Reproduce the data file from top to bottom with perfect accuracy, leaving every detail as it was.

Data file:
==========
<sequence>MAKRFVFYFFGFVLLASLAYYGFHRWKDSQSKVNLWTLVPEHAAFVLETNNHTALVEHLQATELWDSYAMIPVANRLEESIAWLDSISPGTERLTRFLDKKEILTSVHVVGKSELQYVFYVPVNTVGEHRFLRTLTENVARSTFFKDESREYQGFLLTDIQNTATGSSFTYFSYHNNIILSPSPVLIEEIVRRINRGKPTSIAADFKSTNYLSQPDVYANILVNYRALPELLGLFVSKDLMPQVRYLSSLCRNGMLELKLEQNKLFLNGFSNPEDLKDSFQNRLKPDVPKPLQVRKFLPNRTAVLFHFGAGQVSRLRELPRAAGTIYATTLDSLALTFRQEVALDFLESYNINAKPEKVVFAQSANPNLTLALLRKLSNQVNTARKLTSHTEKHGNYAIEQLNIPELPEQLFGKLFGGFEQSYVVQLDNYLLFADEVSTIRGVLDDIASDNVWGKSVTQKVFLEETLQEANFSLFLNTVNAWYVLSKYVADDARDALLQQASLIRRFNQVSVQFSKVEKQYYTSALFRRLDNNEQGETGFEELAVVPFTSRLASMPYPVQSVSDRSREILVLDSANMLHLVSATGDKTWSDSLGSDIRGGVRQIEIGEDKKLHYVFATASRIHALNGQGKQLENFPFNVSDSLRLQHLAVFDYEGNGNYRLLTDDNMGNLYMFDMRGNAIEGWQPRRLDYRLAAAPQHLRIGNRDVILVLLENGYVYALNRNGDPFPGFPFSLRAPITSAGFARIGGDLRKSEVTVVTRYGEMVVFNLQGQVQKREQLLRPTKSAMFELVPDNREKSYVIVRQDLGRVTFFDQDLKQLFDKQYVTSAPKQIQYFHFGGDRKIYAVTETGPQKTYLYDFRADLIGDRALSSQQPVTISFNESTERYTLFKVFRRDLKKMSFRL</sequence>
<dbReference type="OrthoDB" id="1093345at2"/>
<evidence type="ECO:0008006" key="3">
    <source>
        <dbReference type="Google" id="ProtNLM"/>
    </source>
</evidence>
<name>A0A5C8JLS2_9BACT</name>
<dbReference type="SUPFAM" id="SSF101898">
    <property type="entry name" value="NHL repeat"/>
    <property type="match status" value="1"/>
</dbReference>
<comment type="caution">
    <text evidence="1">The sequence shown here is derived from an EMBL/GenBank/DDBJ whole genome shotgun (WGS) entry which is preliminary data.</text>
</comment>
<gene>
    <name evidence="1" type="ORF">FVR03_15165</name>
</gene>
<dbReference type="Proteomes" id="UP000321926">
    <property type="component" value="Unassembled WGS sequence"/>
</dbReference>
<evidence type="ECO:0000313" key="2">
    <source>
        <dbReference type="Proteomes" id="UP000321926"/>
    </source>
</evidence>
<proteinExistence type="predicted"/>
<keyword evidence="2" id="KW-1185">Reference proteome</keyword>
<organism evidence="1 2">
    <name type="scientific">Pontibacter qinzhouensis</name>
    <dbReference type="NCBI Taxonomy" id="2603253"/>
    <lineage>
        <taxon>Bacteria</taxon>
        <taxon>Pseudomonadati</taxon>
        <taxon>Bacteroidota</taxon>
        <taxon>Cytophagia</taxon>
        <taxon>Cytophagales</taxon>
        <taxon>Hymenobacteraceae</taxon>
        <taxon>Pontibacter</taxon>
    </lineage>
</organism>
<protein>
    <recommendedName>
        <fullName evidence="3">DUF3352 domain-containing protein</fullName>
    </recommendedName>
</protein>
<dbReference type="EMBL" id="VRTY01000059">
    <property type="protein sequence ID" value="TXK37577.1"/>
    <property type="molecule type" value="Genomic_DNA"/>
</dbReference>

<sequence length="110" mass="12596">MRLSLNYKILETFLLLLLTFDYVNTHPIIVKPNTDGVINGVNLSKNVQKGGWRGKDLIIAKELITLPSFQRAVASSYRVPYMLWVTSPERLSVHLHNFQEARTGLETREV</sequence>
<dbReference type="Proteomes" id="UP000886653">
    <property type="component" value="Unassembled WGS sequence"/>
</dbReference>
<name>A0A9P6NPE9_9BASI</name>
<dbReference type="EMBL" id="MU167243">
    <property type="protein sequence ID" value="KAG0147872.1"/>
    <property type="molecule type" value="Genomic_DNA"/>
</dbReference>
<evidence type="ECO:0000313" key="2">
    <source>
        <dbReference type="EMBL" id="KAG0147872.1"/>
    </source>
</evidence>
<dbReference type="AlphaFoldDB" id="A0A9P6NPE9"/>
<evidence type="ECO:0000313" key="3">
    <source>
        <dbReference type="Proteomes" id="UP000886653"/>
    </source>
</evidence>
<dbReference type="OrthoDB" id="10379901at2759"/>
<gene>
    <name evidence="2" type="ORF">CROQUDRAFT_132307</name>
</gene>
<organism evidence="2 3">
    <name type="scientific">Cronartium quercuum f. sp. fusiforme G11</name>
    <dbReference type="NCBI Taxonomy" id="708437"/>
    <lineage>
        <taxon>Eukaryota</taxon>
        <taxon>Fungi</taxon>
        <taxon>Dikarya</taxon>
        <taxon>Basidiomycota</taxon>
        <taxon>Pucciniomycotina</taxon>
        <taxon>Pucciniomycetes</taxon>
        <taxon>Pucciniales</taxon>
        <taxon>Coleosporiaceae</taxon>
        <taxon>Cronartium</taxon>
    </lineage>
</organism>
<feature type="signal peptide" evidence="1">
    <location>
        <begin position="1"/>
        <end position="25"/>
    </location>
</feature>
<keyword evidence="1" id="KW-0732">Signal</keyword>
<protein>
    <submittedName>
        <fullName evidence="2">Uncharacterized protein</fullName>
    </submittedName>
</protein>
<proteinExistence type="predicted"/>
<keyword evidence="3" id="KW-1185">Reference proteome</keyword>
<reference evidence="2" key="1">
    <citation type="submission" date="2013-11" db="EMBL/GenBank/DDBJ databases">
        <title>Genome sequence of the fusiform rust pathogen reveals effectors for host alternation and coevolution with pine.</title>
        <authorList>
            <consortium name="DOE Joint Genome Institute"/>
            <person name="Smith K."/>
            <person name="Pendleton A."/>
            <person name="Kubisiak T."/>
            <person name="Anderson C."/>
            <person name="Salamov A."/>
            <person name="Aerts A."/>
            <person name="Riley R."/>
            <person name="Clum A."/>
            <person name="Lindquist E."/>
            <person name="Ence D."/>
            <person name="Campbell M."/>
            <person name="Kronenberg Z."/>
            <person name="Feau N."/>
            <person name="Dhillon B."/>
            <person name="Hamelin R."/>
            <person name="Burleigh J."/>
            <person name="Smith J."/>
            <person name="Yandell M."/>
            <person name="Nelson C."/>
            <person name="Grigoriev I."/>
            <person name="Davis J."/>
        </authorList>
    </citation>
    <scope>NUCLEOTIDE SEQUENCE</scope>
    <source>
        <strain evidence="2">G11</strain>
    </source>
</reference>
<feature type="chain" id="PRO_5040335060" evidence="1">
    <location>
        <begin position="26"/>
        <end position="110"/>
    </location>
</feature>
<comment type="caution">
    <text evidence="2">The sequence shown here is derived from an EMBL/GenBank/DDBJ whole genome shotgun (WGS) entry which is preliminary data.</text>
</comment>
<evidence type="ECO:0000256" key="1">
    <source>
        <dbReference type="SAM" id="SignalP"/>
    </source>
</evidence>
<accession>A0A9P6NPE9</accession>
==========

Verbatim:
<sequence>MAKRFVFYFFGFVLLASLAYYGFHRWKDSQSKVNLWTLVPEHAAFVLETNNHTALVEHLQATELWDSYAMIPVANRLEESIAWLDSISPGTERLTRFLDKKEILTSVHVVGKSELQYVFYVPVNTVGEHRFLRTLTENVARSTFFKDESREYQGFLLTDIQNTATGSSFTYFSYHNNIILSPSPVLIEEIVRRINRGKPTSIAADFKSTNYLSQPDVYANILVNYRALPELLGLFVSKDLMPQVRYLSSLCRNGMLELKLEQNKLFLNGFSNPEDLKDSFQNRLKPDVPKPLQVRKFLPNRTAVLFHFGAGQVSRLRELPRAAGTIYATTLDSLALTFRQEVALDFLESYNINAKPEKVVFAQSANPNLTLALLRKLSNQVNTARKLTSHTEKHGNYAIEQLNIPELPEQLFGKLFGGFEQSYVVQLDNYLLFADEVSTIRGVLDDIASDNVWGKSVTQKVFLEETLQEANFSLFLNTVNAWYVLSKYVADDARDALLQQASLIRRFNQVSVQFSKVEKQYYTSALFRRLDNNEQGETGFEELAVVPFTSRLASMPYPVQSVSDRSREILVLDSANMLHLVSATGDKTWSDSLGSDIRGGVRQIEIGEDKKLHYVFATASRIHALNGQGKQLENFPFNVSDSLRLQHLAVFDYEGNGNYRLLTDDNMGNLYMFDMRGNAIEGWQPRRLDYRLAAAPQHLRIGNRDVILVLLENGYVYALNRNGDPFPGFPFSLRAPITSAGFARIGGDLRKSEVTVVTRYGEMVVFNLQGQVQKREQLLRPTKSAMFELVPDNREKSYVIVRQDLGRVTFFDQDLKQLFDKQYVTSAPKQIQYFHFGGDRKIYAVTETGPQKTYLYDFRADLIGDRALSSQQPVTISFNESTERYTLFKVFRRDLKKMSFRL</sequence>
<dbReference type="OrthoDB" id="1093345at2"/>
<evidence type="ECO:0008006" key="3">
    <source>
        <dbReference type="Google" id="ProtNLM"/>
    </source>
</evidence>
<name>A0A5C8JLS2_9BACT</name>
<dbReference type="SUPFAM" id="SSF101898">
    <property type="entry name" value="NHL repeat"/>
    <property type="match status" value="1"/>
</dbReference>
<comment type="caution">
    <text evidence="1">The sequence shown here is derived from an EMBL/GenBank/DDBJ whole genome shotgun (WGS) entry which is preliminary data.</text>
</comment>
<gene>
    <name evidence="1" type="ORF">FVR03_15165</name>
</gene>
<dbReference type="Proteomes" id="UP000321926">
    <property type="component" value="Unassembled WGS sequence"/>
</dbReference>
<evidence type="ECO:0000313" key="2">
    <source>
        <dbReference type="Proteomes" id="UP000321926"/>
    </source>
</evidence>
<proteinExistence type="predicted"/>
<keyword evidence="2" id="KW-1185">Reference proteome</keyword>
<organism evidence="1 2">
    <name type="scientific">Pontibacter qinzhouensis</name>
    <dbReference type="NCBI Taxonomy" id="2603253"/>
    <lineage>
        <taxon>Bacteria</taxon>
        <taxon>Pseudomonadati</taxon>
        <taxon>Bacteroidota</taxon>
        <taxon>Cytophagia</taxon>
        <taxon>Cytophagales</taxon>
        <taxon>Hymenobacteraceae</taxon>
        <taxon>Pontibacter</taxon>
    </lineage>
</organism>
<protein>
    <recommendedName>
        <fullName evidence="3">DUF3352 domain-containing protein</fullName>
    </recommendedName>
</protein>
<dbReference type="EMBL" id="VRTY01000059">
    <property type="protein sequence ID" value="TXK37577.1"/>
    <property type="molecule type" value="Genomic_DNA"/>
</dbReference>

<sequence length="110" mass="12596">MRLSLNYKILETFLLLLLTFDYVNTHPIIVKPNTDGVINGVNLSKNVQKGGWRGKDLIIAKELITLPSFQRAVASSYRVPYMLWVTSPERLSVHLHNFQEARTGLETREV</sequence>
<dbReference type="Proteomes" id="UP000886653">
    <property type="component" value="Unassembled WGS sequence"/>
</dbReference>
<name>A0A9P6NPE9_9BASI</name>
<dbReference type="EMBL" id="MU167243">
    <property type="protein sequence ID" value="KAG0147872.1"/>
    <property type="molecule type" value="Genomic_DNA"/>
</dbReference>
<evidence type="ECO:0000313" key="2">
    <source>
        <dbReference type="EMBL" id="KAG0147872.1"/>
    </source>
</evidence>
<dbReference type="AlphaFoldDB" id="A0A9P6NPE9"/>
<evidence type="ECO:0000313" key="3">
    <source>
        <dbReference type="Proteomes" id="UP000886653"/>
    </source>
</evidence>
<dbReference type="OrthoDB" id="10379901at2759"/>
<gene>
    <name evidence="2" type="ORF">CROQUDRAFT_132307</name>
</gene>
<organism evidence="2 3">
    <name type="scientific">Cronartium quercuum f. sp. fusiforme G11</name>
    <dbReference type="NCBI Taxonomy" id="708437"/>
    <lineage>
        <taxon>Eukaryota</taxon>
        <taxon>Fungi</taxon>
        <taxon>Dikarya</taxon>
        <taxon>Basidiomycota</taxon>
        <taxon>Pucciniomycotina</taxon>
        <taxon>Pucciniomycetes</taxon>
        <taxon>Pucciniales</taxon>
        <taxon>Coleosporiaceae</taxon>
        <taxon>Cronartium</taxon>
    </lineage>
</organism>
<feature type="signal peptide" evidence="1">
    <location>
        <begin position="1"/>
        <end position="25"/>
    </location>
</feature>
<keyword evidence="1" id="KW-0732">Signal</keyword>
<protein>
    <submittedName>
        <fullName evidence="2">Uncharacterized protein</fullName>
    </submittedName>
</protein>
<proteinExistence type="predicted"/>
<keyword evidence="3" id="KW-1185">Reference proteome</keyword>
<reference evidence="2" key="1">
    <citation type="submission" date="2013-11" db="EMBL/GenBank/DDBJ databases">
        <title>Genome sequence of the fusiform rust pathogen reveals effectors for host alternation and coevolution with pine.</title>
        <authorList>
            <consortium name="DOE Joint Genome Institute"/>
            <person name="Smith K."/>
            <person name="Pendleton A."/>
            <person name="Kubisiak T."/>
            <person name="Anderson C."/>
            <person name="Salamov A."/>
            <person name="Aerts A."/>
            <person name="Riley R."/>
            <person name="Clum A."/>
            <person name="Lindquist E."/>
            <person name="Ence D."/>
            <person name="Campbell M."/>
            <person name="Kronenberg Z."/>
            <person name="Feau N."/>
            <person name="Dhillon B."/>
            <person name="Hamelin R."/>
            <person name="Burleigh J."/>
            <person name="Smith J."/>
            <person name="Yandell M."/>
            <person name="Nelson C."/>
            <person name="Grigoriev I."/>
            <person name="Davis J."/>
        </authorList>
    </citation>
    <scope>NUCLEOTIDE SEQUENCE</scope>
    <source>
        <strain evidence="2">G11</strain>
    </source>
</reference>
<feature type="chain" id="PRO_5040335060" evidence="1">
    <location>
        <begin position="26"/>
        <end position="110"/>
    </location>
</feature>
<comment type="caution">
    <text evidence="2">The sequence shown here is derived from an EMBL/GenBank/DDBJ whole genome shotgun (WGS) entry which is preliminary data.</text>
</comment>
<evidence type="ECO:0000256" key="1">
    <source>
        <dbReference type="SAM" id="SignalP"/>
    </source>
</evidence>
<accession>A0A9P6NPE9</accession>